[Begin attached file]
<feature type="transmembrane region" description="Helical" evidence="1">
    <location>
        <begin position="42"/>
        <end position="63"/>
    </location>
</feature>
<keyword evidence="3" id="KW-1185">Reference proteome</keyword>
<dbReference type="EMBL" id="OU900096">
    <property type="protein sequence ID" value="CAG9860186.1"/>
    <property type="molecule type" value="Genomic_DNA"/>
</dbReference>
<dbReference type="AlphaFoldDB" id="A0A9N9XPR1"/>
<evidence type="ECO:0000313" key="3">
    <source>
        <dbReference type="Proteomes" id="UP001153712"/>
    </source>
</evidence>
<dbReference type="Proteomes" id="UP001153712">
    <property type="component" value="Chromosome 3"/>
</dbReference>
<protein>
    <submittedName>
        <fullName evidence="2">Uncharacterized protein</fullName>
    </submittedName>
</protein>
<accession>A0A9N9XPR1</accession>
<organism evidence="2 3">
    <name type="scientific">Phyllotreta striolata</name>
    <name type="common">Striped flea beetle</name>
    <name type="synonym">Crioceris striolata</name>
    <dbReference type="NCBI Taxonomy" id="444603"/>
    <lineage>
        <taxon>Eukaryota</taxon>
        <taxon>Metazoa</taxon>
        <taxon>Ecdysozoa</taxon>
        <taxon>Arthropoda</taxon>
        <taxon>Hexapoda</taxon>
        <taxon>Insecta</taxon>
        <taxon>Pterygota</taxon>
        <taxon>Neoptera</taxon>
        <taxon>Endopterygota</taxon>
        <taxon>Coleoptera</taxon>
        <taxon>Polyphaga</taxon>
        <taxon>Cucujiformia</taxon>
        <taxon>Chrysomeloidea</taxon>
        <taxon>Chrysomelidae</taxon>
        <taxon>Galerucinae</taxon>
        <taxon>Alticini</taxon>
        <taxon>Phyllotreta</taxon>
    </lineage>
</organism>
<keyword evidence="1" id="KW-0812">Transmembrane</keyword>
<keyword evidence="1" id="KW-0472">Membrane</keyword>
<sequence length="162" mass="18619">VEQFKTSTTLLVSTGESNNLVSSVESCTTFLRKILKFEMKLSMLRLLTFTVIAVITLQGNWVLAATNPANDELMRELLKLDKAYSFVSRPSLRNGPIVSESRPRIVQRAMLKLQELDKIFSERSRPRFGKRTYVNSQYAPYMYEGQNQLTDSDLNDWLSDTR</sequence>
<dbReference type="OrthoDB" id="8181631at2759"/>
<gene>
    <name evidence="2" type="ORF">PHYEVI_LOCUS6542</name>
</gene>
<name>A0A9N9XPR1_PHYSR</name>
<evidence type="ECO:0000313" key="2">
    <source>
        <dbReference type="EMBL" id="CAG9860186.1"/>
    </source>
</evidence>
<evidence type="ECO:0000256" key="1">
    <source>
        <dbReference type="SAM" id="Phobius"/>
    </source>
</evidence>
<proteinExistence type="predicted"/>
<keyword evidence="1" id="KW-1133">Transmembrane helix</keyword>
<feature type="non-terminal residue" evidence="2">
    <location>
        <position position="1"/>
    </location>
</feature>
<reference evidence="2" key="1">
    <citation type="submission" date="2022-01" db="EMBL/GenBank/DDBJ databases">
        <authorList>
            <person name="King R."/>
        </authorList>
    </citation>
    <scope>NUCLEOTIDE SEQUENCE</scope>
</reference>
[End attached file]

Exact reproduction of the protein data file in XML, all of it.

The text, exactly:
<feature type="transmembrane region" description="Helical" evidence="1">
    <location>
        <begin position="42"/>
        <end position="63"/>
    </location>
</feature>
<keyword evidence="3" id="KW-1185">Reference proteome</keyword>
<dbReference type="EMBL" id="OU900096">
    <property type="protein sequence ID" value="CAG9860186.1"/>
    <property type="molecule type" value="Genomic_DNA"/>
</dbReference>
<dbReference type="AlphaFoldDB" id="A0A9N9XPR1"/>
<evidence type="ECO:0000313" key="3">
    <source>
        <dbReference type="Proteomes" id="UP001153712"/>
    </source>
</evidence>
<dbReference type="Proteomes" id="UP001153712">
    <property type="component" value="Chromosome 3"/>
</dbReference>
<protein>
    <submittedName>
        <fullName evidence="2">Uncharacterized protein</fullName>
    </submittedName>
</protein>
<accession>A0A9N9XPR1</accession>
<organism evidence="2 3">
    <name type="scientific">Phyllotreta striolata</name>
    <name type="common">Striped flea beetle</name>
    <name type="synonym">Crioceris striolata</name>
    <dbReference type="NCBI Taxonomy" id="444603"/>
    <lineage>
        <taxon>Eukaryota</taxon>
        <taxon>Metazoa</taxon>
        <taxon>Ecdysozoa</taxon>
        <taxon>Arthropoda</taxon>
        <taxon>Hexapoda</taxon>
        <taxon>Insecta</taxon>
        <taxon>Pterygota</taxon>
        <taxon>Neoptera</taxon>
        <taxon>Endopterygota</taxon>
        <taxon>Coleoptera</taxon>
        <taxon>Polyphaga</taxon>
        <taxon>Cucujiformia</taxon>
        <taxon>Chrysomeloidea</taxon>
        <taxon>Chrysomelidae</taxon>
        <taxon>Galerucinae</taxon>
        <taxon>Alticini</taxon>
        <taxon>Phyllotreta</taxon>
    </lineage>
</organism>
<keyword evidence="1" id="KW-0812">Transmembrane</keyword>
<keyword evidence="1" id="KW-0472">Membrane</keyword>
<sequence length="162" mass="18619">VEQFKTSTTLLVSTGESNNLVSSVESCTTFLRKILKFEMKLSMLRLLTFTVIAVITLQGNWVLAATNPANDELMRELLKLDKAYSFVSRPSLRNGPIVSESRPRIVQRAMLKLQELDKIFSERSRPRFGKRTYVNSQYAPYMYEGQNQLTDSDLNDWLSDTR</sequence>
<dbReference type="OrthoDB" id="8181631at2759"/>
<gene>
    <name evidence="2" type="ORF">PHYEVI_LOCUS6542</name>
</gene>
<name>A0A9N9XPR1_PHYSR</name>
<evidence type="ECO:0000313" key="2">
    <source>
        <dbReference type="EMBL" id="CAG9860186.1"/>
    </source>
</evidence>
<evidence type="ECO:0000256" key="1">
    <source>
        <dbReference type="SAM" id="Phobius"/>
    </source>
</evidence>
<proteinExistence type="predicted"/>
<keyword evidence="1" id="KW-1133">Transmembrane helix</keyword>
<feature type="non-terminal residue" evidence="2">
    <location>
        <position position="1"/>
    </location>
</feature>
<reference evidence="2" key="1">
    <citation type="submission" date="2022-01" db="EMBL/GenBank/DDBJ databases">
        <authorList>
            <person name="King R."/>
        </authorList>
    </citation>
    <scope>NUCLEOTIDE SEQUENCE</scope>
</reference>